Human Extinction: Inevitable or Avoidable?
Aug 16, 2019 5:30 PM
Jorg Imberger
Human Extinction: Inevitable or Avoidable?

The scientific literature in the social science area is generally very pessimistic about the prospect for human survival. This pessimism seems to be based on the fact that modern technology is cutting the parallel, direct connections between people and between people and nature, that are based on our five senses of sight, hearing, smell, taste and touch. Technology is rapidly replacing these senses in a way, that most of us now see and experience the world through the internet which is a simple series data stream, a change that evolution has not prepared us for. Psychologist have shown that this is leading to a huge increase of mental illness, flat decision making and excessive drug use, all factors that contribute to a life style that is unstable. This instability is thought to form the basis for the prediction that humanity will become extinct in the next 30 to 50 years.

The rate of human impact on our planetary resources is simply too rapid and extensive to be healed. We humans need to learn and implement, a new way of living! Banning access to the internet is equivalent to prohibition and this is known to lead to only anger and violence. Containing violence is much more expensive than education and as the pessimists predict can get totally out of hand.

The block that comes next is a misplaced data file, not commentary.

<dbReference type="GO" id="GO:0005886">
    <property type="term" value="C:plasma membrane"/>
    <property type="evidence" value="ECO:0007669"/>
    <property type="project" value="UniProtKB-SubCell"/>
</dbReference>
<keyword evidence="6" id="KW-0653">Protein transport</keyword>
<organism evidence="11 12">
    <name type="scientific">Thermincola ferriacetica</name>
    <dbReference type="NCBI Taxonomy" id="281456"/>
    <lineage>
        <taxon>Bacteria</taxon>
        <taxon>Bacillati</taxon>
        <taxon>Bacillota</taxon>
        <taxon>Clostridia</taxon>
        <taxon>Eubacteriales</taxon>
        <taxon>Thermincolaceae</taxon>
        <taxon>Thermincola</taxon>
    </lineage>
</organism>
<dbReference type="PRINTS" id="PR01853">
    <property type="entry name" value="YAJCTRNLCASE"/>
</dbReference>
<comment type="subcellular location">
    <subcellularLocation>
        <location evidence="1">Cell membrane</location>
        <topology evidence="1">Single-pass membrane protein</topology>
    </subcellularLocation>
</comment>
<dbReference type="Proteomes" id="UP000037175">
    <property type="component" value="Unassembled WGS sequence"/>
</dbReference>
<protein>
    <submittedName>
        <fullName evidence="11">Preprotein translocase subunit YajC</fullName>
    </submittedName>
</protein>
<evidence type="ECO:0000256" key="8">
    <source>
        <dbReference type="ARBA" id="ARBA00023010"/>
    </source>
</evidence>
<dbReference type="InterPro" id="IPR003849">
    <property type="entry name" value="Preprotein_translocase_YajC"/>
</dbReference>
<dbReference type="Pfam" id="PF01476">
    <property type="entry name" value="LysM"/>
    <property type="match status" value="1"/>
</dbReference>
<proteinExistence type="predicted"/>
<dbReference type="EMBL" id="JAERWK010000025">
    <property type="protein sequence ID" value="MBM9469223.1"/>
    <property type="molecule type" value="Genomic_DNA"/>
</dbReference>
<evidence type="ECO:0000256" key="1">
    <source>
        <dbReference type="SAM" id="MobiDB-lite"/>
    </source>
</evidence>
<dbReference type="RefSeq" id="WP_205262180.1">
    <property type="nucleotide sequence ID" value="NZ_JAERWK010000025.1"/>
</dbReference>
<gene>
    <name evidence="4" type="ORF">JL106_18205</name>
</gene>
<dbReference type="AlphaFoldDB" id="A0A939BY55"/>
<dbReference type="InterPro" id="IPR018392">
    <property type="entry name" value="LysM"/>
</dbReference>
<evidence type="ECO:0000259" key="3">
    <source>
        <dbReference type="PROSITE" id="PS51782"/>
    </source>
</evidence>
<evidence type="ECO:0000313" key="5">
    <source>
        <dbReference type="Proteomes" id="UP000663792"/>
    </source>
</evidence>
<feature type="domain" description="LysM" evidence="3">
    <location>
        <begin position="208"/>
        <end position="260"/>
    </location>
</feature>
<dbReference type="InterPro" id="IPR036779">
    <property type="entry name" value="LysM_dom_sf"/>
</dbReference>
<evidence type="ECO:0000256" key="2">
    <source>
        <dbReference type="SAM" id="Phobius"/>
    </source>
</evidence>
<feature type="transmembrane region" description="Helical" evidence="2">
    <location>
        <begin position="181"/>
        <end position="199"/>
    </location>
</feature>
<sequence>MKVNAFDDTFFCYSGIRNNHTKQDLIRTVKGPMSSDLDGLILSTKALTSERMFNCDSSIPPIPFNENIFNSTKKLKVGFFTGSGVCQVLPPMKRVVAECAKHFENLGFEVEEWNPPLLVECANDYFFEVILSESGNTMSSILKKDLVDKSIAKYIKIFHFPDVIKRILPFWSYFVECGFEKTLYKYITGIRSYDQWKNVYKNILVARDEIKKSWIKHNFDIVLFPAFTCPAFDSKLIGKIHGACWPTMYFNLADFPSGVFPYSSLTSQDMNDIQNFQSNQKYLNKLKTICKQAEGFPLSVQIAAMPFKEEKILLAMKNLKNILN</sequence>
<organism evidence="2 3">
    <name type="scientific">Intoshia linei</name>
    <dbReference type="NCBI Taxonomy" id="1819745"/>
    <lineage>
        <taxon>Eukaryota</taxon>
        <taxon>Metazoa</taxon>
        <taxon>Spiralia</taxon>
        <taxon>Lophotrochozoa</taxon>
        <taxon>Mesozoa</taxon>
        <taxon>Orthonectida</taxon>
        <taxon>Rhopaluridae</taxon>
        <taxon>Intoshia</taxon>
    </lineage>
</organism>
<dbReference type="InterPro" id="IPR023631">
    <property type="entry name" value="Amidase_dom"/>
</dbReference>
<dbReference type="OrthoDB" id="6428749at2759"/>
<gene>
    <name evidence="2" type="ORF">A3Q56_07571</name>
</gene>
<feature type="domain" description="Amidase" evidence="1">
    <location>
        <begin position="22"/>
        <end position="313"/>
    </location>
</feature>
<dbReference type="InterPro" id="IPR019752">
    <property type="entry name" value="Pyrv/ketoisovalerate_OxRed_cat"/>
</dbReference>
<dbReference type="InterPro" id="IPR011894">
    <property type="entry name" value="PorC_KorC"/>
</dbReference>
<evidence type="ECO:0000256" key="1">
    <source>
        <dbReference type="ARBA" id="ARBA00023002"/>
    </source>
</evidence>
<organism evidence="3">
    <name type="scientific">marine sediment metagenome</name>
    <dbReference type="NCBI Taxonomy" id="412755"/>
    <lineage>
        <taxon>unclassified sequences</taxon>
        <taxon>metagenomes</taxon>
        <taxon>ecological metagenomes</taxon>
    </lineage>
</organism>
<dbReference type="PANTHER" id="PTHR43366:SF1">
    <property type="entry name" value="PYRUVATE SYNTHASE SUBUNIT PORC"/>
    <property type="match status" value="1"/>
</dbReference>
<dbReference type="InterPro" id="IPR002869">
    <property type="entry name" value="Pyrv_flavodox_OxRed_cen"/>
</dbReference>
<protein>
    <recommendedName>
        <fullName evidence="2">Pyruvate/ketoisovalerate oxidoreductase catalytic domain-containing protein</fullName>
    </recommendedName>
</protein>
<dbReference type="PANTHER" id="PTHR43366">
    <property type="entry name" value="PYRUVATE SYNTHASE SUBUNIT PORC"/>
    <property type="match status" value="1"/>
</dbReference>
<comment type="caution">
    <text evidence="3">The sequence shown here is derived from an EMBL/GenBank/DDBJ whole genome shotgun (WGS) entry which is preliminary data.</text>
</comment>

To find a solution, as with all problems, the first step is to acknowledge that there is a problem. 

Jorg will endeavour to show us a possible solution to the predicament we face.

Jörg received his PhD from UCB at 28 years of age and became Australia’s youngest full professor at 35. His research interest are in environmental engineering as applied to rivers, lakes, estuaries and coastal seas.  Recent foci also include strategies for sustaining functionality of aquatic systems in a changing world. He is a Fellow of 10 International Academies and the recipient of 30 major honours including the Onassis International Prize, the Stockholm Water Prize and Member of the Order of Australia. He has published 5 books, with two in preparation, contributed to 19 books and has published 275 journals papers. Google Scholar credits him with 21,333 citations and an h-Index of 67.

https://jorgimberger.me/ZZ_Presentations/ZZ_NatureResponse/index_NR.html

PERTH ROTARY - Networking - Cocktail Evening Event 

When: On Friday 16th August 2019

Location: Parmelia Hilton Hotel 14 Mill Street, Perth, WA

Time: 5:15pm for 5:30pm  - 7:00pm - Share Platter Selection & 1 Drink Voucher Plus Cash Bar

Cost: $25.00 per person Bookings essential to: info@rotaryperth.org.au

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